Keep this in mind too. The kind of books that I write are heavily plotted. There are mysteries. There are secrets. There are unique worlds with rules other than our own. When you operate in that kind of territory, you have to be on your game. Readers, especially young readers, will pick out logic flaws and inconsistencies in a heartbeat. Everything has to add up. To make sure everything clicks into place, you have to create a machine where all the cogs fit, the belts are tight and the wheels are greased. For me, that takes a massive amount of forethought and planning. But never does it hinder the creative process. So for me, I have the best of both worlds. Once I start to write the words that people will read, I do it with the confidence that my story will work and that allows me the freedom to let it fly.

Try it. Or be aghast. Your call.

About The Author


D.J. MacHale is a writer, director, executive producer and creator of several popular television series and movies.

He was raised in Greenwich, CT and graduated from Greenwich High School. While in school, he had several jobs including collecting eggs at a poultry farm, engraving sports trophies and washing dishes in a steakhouse...in between playing football and running track. D.J. then attended New York University where he received a BFA in film production. His filmmaking career began in New York where he worked as a freelance writer/director, making corporate videos and television commercials. He also taught photography and film production.

The book series: Pendragon - Journal of an Adventure through Time and Space marks D.J.'s first turn as a novelist. He plans for this series of Young Adult adventures to span a total of 10 books.

D.J. lives in Southern California with his wife Evangeline and daughter Keaton. They are avid backpackers, scuba divers and skiers. Rounding out the household are a Golden Retriever, Maggie; and a Kitten, Kaboodle.

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About The Book



After a harrowing escape from Pemberwick Island, Tucker Pierce and his surviving friends—Tori, Kent, and Olivia—have finally reached the mainland, only to find that no one is left.

That’s not their only sickening discovery. Moments before they are attacked by another of the mysterious black planes, they investigate one’s wreck and are horrified to find that it bears the logo of the U.S. Air Force. This can only mean one thing: the United States is at war with itself—the deadly technology of the Air Force against the brute force of the Navy’s SYLO unit, which still holds Pemberwick Island and its residents captive.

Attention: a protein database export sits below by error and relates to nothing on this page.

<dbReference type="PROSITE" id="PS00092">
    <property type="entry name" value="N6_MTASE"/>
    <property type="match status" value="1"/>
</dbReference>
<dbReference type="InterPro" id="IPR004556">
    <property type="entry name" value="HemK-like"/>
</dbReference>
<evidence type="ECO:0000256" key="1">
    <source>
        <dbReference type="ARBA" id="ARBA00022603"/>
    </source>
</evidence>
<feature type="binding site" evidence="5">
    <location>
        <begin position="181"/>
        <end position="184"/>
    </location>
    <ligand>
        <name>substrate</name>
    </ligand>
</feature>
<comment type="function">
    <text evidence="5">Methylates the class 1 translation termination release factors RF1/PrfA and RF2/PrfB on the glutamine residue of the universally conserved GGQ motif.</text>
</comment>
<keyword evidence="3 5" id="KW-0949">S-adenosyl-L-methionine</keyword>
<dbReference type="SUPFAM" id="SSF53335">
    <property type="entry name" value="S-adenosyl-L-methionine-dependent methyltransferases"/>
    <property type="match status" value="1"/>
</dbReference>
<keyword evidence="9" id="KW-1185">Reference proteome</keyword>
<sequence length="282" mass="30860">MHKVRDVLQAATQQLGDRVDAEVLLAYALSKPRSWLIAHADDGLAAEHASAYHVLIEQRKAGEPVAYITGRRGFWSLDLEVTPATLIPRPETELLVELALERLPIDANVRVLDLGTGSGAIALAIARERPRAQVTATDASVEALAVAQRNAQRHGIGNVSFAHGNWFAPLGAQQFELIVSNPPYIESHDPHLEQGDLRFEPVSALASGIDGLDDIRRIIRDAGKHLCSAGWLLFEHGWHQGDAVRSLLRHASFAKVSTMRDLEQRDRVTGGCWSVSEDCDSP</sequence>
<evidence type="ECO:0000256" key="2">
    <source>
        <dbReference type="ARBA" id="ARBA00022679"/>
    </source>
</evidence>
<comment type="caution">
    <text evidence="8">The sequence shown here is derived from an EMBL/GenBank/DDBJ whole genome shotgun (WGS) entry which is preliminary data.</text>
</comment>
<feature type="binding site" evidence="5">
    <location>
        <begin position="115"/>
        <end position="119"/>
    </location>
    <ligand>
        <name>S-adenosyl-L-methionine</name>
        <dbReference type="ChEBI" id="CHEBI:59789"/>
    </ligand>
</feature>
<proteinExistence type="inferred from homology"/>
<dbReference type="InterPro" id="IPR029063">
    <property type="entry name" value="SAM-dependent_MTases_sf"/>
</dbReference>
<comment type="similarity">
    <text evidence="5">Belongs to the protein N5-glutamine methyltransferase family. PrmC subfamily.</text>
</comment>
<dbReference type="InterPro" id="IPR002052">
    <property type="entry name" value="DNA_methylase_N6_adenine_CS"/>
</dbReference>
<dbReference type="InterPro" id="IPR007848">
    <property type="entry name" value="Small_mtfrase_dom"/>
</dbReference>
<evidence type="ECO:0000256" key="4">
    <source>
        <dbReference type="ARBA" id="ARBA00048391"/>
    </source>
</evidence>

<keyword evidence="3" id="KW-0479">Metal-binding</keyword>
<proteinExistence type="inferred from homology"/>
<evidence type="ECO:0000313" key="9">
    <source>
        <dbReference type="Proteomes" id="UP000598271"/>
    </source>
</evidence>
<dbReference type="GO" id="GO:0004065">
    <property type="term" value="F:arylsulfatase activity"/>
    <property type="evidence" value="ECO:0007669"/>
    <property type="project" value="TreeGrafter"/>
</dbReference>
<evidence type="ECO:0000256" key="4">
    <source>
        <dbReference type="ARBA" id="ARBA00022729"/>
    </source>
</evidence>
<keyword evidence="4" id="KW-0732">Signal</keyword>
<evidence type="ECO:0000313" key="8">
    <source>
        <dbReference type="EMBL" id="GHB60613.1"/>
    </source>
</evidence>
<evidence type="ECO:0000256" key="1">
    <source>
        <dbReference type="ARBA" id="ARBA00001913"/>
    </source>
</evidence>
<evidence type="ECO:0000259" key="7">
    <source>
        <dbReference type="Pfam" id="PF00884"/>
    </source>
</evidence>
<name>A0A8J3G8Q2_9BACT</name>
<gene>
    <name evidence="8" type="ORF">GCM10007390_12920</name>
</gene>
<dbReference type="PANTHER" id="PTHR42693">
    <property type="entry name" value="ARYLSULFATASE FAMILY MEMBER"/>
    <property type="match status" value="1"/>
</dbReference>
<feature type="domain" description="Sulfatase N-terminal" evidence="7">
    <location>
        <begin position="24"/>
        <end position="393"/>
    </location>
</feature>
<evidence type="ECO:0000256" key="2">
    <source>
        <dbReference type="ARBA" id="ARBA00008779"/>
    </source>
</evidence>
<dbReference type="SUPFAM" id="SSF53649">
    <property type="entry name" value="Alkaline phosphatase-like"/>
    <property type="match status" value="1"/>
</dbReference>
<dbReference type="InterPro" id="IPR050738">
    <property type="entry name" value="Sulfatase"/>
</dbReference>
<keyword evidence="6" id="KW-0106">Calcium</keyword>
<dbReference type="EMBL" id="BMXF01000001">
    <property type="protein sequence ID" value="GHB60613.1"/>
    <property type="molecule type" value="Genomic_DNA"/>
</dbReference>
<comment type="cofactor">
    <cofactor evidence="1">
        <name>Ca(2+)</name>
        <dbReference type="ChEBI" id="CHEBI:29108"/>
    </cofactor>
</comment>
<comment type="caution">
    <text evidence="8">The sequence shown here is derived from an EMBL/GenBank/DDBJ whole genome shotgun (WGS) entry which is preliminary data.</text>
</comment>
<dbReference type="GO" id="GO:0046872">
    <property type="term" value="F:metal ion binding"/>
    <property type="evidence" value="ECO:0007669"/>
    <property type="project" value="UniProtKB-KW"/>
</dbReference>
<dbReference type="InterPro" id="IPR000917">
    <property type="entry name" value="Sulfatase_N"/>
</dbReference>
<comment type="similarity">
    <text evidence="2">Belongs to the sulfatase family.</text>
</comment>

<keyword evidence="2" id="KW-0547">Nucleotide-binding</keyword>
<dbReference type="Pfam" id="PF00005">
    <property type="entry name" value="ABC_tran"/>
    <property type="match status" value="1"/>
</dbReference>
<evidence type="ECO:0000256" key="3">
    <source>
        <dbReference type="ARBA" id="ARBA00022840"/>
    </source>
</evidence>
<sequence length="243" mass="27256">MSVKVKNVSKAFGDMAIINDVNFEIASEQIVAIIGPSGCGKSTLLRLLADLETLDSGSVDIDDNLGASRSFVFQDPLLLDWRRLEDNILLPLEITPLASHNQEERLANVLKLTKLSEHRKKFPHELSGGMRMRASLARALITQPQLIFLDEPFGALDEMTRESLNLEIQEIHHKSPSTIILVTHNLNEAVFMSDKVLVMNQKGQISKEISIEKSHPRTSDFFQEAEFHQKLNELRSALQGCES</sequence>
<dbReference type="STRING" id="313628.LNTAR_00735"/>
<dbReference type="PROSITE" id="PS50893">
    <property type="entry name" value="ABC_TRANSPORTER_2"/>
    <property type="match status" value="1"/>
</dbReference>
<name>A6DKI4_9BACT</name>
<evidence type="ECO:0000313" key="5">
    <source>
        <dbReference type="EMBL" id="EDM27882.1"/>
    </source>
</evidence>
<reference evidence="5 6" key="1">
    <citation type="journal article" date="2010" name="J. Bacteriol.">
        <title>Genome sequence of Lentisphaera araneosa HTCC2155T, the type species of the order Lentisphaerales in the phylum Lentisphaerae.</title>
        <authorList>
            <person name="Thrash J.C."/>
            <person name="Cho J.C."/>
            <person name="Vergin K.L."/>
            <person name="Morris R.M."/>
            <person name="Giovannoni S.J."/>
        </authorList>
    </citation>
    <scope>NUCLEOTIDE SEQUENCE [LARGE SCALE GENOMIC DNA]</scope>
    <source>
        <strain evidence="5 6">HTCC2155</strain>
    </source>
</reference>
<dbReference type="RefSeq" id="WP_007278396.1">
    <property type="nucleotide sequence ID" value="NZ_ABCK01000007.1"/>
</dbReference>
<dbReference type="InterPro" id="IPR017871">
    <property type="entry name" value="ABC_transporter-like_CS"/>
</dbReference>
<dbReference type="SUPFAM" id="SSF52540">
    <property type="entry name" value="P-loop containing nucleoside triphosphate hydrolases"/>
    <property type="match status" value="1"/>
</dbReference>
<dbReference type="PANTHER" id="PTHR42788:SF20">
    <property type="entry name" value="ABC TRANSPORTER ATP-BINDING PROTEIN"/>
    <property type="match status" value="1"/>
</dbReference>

Tucker must lead his friends to safety, but his head is spinning. How can the Air Force be perpetuating such genocide against not only its own citizens, but the world? What is SYLO’s role in this, and why did Tucker’s parents betray him by allying with SYLO, whose commander, Captain Granger, killed Tori’s father at point-blank range? And what did his mother mean when she told him to trust no one?

Tucker, Tori, and friends set off cross-country on a quest for answers and, for Tucker, vengeance. But as one highway gives way to the next—and one death-defying escape precedes another—Tucker soon realizes that “trust no one” doesn’t just mean the U.S. military.

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5 comments:

  1. Great stuff, TJ. I tried the panster method for my first three and half novels. At some point, I decided it was too much work. Going back two hundred pages and inserting the object that shows up to save the day kind of throws the pages in between out of kilter. And thanks for the permission to take professional naps. I'll inform my wife.

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  2. Pantser here, but - I do outline ahead once I'm sure my new toy is going to turn into a wip, usually somewhere around the 10K mark. Basically I start out pantsing then end up outlining at some point.

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  3. I've just started trying to do outlines to double-check my stories. I like having the backup to know where I'm going, though like you said, sometimes I don't look at the outline when I'm writing. It still gives me the ability to be a pantster, just with a security line to work with.

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  4. Love this. Makes me realize I'm a bit more of a plotter than I thought as I always know that ending and those ultimate changes for my characters before I begin :)

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  5. It's always nice to know there are other outliners out there. I use outlines as a general map. I can't imagine working any other way, especially writing fantasy and creating new worlds.